It’s no secret that American workers are quitting their jobs in record numbers. In November 2021, 4.5 million people left their jobs, an 8.9% increase from October and breaking September’s record of 4.36 million. The phenomenon, now dubbed “The Great Resignation,” has economists struggling to figure out why.
We all know employees leave companies for better titles, salaries, and benefits, but this mass workplace exodus is something we’ve never seen before. Organizations are providing competitive wages and solid benefits, but employees are still hitting the road. We believe a big part of this is rooted in the frustration that’s created by communication breakdowns and the lack of visibility into the organization—more specifically, visibility into who is doing what.
While work visibility has always been a problem for organizations, the pandemic has exacerbated the issue. Digitizing everything we do has greatly accelerated since the start of the pandemic, and while technology has helped connect us, it has also cut us off. Information is now literally inaccessible across an organization, trapped in the same software designed to help us communicate.
The world has changed.
Overscheduling and burnout are rampant
Without a system for managing workload, many employees are stuck consistently working overtime, often without their managers even knowing. Employees assume management knows, but because leaders can no longer see work happening in the office, late-night and weekend work goes unnoticed, leaving employees feeling undervalued. Meanwhile, because management doesn’t have workload visibility, they wonder if people are working on the right things or even working at all, making the problem even worse.
There’s a major communication disconnect, resulting in leadership often being completely unaware of the over-scheduling issues and burnout happening right in front of them. Without visibility into the workload, organizations also don't know when or what role to hire for. Get behind on hiring when employees are already overworked and you’ve got the recipe for a “Great Resignation.”
Executives are cut off
In particular, this visibility issue affects everyone above the project manager. Because they’re not in software managing the day-to-day, they’re left struggling to understand what’s happening. This lack of visibility carries all the way to the top, with executives effectively running the business in the dark.
Company leaders are well aware that they have an organizational visibility problem—and that their existing resource management process (or lack thereof) is the source—but they don't know what to do about it. Task management tools are too granular for anyone above project managers to really get an understanding of what’s happening. Financial software and ERPs weren’t designed for the modern cross-company communication required. There’s clearly a major void in the market.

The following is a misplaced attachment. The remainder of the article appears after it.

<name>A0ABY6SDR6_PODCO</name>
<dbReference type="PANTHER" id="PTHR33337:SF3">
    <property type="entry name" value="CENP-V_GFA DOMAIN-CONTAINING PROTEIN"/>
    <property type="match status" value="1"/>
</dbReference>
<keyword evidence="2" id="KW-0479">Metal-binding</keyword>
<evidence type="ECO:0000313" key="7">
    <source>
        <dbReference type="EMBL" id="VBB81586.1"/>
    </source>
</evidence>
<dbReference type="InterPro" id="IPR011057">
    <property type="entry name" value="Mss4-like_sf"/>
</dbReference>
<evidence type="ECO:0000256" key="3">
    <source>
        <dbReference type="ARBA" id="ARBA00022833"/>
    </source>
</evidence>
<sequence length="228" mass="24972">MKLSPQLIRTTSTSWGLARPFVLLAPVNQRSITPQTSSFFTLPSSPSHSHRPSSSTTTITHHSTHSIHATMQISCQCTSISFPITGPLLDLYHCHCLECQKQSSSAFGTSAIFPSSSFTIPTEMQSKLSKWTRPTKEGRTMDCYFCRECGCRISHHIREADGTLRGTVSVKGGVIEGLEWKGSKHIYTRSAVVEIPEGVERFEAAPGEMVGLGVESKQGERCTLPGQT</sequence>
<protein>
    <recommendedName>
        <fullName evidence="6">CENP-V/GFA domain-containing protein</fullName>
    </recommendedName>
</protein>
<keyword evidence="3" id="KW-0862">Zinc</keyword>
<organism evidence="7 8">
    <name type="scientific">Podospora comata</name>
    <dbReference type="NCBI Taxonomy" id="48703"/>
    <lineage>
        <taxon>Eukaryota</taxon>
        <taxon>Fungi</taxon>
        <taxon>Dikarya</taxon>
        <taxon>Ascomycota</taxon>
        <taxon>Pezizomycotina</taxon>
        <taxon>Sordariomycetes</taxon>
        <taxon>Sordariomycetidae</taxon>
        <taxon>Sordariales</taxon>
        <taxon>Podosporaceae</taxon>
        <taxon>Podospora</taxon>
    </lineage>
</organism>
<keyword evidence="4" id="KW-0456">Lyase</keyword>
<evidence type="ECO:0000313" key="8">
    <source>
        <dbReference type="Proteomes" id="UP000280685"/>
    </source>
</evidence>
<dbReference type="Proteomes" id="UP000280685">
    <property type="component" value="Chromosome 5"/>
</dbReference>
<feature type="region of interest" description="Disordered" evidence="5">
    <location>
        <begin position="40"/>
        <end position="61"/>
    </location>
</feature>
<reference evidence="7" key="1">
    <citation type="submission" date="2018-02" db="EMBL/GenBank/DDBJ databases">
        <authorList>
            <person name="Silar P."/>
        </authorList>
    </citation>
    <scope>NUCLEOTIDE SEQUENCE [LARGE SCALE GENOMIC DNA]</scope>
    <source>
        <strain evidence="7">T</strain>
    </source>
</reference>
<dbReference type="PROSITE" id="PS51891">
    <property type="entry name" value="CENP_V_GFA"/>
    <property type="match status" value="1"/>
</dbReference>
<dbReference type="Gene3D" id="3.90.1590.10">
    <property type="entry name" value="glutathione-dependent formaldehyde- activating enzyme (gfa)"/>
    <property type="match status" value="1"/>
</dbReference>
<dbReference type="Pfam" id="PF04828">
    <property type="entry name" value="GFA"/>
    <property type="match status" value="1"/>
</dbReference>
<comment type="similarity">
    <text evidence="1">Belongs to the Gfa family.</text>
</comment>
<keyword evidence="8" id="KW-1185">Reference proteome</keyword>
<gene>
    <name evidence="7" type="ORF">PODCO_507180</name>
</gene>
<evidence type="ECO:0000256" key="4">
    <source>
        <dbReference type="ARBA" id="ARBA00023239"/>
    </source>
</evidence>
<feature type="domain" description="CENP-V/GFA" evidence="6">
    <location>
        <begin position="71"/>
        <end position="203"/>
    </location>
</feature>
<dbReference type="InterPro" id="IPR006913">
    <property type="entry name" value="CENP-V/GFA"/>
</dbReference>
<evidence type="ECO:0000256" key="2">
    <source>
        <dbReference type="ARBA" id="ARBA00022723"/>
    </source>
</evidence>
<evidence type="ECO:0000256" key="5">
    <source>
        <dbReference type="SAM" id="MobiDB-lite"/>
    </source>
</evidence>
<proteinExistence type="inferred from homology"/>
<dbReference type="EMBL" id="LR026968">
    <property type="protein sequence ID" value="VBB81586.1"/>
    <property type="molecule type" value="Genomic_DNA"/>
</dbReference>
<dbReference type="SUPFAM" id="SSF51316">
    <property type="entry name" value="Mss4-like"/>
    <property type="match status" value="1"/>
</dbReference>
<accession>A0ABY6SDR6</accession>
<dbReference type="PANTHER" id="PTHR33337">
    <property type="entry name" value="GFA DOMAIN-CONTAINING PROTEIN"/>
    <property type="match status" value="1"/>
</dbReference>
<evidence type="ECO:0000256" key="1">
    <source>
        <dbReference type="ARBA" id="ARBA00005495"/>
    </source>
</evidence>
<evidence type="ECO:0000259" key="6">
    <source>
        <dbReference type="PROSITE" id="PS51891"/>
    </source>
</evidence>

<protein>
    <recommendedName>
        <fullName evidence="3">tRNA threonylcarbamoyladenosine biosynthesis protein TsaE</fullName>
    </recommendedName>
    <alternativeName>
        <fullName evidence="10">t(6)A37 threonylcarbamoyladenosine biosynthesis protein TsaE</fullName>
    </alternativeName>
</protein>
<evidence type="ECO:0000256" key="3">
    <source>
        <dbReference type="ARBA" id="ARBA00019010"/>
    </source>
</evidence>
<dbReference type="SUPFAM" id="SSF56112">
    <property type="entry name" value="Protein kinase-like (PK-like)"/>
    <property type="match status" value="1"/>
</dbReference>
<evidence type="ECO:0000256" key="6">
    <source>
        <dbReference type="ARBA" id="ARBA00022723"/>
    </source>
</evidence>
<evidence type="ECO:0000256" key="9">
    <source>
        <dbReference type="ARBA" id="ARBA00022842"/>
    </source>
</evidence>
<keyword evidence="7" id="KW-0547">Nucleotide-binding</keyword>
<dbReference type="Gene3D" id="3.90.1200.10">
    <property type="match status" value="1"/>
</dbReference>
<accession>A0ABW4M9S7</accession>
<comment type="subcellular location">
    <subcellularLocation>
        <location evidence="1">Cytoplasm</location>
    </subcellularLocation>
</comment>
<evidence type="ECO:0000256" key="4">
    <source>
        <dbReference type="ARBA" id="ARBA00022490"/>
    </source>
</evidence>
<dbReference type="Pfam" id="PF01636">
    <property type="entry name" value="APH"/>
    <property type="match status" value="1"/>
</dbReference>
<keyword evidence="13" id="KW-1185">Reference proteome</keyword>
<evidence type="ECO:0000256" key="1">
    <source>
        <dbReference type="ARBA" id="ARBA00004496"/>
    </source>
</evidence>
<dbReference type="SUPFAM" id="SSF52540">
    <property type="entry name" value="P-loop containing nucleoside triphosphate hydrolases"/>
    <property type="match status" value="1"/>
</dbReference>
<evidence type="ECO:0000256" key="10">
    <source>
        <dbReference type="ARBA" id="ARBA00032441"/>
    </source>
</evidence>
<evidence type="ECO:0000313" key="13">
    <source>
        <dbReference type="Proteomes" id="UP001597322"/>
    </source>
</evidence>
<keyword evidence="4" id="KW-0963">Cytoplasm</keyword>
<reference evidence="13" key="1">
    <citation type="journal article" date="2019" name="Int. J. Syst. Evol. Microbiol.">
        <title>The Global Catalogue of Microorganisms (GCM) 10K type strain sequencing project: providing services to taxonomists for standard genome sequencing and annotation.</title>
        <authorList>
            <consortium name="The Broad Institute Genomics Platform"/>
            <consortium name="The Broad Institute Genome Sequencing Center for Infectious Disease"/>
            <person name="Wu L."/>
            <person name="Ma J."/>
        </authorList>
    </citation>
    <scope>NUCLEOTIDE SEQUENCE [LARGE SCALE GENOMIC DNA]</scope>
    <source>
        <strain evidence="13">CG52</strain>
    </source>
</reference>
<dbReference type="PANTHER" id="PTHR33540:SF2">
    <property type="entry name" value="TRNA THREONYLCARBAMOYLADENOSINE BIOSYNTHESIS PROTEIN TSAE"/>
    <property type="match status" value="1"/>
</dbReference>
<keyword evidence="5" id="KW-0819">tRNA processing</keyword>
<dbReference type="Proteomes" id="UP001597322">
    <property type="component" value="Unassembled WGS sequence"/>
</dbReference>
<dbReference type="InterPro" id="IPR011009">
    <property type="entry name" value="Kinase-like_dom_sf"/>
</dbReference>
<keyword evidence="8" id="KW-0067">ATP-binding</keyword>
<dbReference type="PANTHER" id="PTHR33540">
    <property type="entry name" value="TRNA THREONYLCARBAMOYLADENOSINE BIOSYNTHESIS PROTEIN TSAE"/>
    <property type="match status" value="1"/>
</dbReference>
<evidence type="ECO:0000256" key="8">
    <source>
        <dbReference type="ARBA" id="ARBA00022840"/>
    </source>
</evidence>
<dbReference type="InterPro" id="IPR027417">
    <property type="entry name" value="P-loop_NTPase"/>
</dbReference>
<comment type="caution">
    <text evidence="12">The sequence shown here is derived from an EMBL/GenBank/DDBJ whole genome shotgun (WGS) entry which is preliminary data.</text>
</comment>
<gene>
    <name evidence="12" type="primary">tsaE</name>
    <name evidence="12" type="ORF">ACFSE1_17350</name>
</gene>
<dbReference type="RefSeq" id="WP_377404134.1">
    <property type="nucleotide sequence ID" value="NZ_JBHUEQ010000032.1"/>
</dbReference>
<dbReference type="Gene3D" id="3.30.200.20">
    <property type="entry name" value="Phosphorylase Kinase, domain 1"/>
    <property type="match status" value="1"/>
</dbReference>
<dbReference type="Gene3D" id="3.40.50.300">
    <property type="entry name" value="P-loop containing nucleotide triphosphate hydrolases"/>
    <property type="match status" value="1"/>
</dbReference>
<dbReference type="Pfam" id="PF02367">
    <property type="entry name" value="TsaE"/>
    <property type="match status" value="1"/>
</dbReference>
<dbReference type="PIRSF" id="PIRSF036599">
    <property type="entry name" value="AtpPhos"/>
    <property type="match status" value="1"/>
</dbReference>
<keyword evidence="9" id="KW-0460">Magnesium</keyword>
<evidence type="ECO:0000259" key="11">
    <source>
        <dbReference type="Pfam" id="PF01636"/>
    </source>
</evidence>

A new solution to a new problem
Like it or not, remote and hybrid work is here to stay. The benefits of saving commutes, hiring from larger pools of people, and reducing office overhead are too valuable to organizations. So, like all human progress, we simply need new tools in order to adapt.
Resource management software has been around for 40 years to provide a more efficient approach to managing a company’s staff. But it was built for a time when offices, departments, and teams were siloed, with a tight network of coworkers who had clear visibility into the work happening largely on paper.
In this new flat world, we find ourselves, the traditional model of resource management doesn’t work. We need to break down the walls of organizational structure with new ways to manage our communication challenges. Through software, we can bring everyone into the conversation, so everyone contributes to informing the team as to what they’re working on. Aside from getting people on the same page, this approach enables organizations to better establish and communicate work.
Gaining workforce and workload visibility through a single source of truth benefits the entire organization. Managers and executives get the visibility they need to run the organization. Individuals are more accountable for what they’re working on and have a higher level of control over their schedule, workload, and career path. And because the org can see their efforts, they can get credit for their accomplishments.
The end result is that, for the first time, organizations will get an accurate, real-time picture of what’s happening inside the organization. This allows companies of any size to work as cohesive units and understand what their teams can actually get done, together. This level of communication and clarity will improve relationships across the organization, prevent over-scheduling, and enable confident hiring around the actual workload.
Perhaps, most importantly, it will save us from burnout.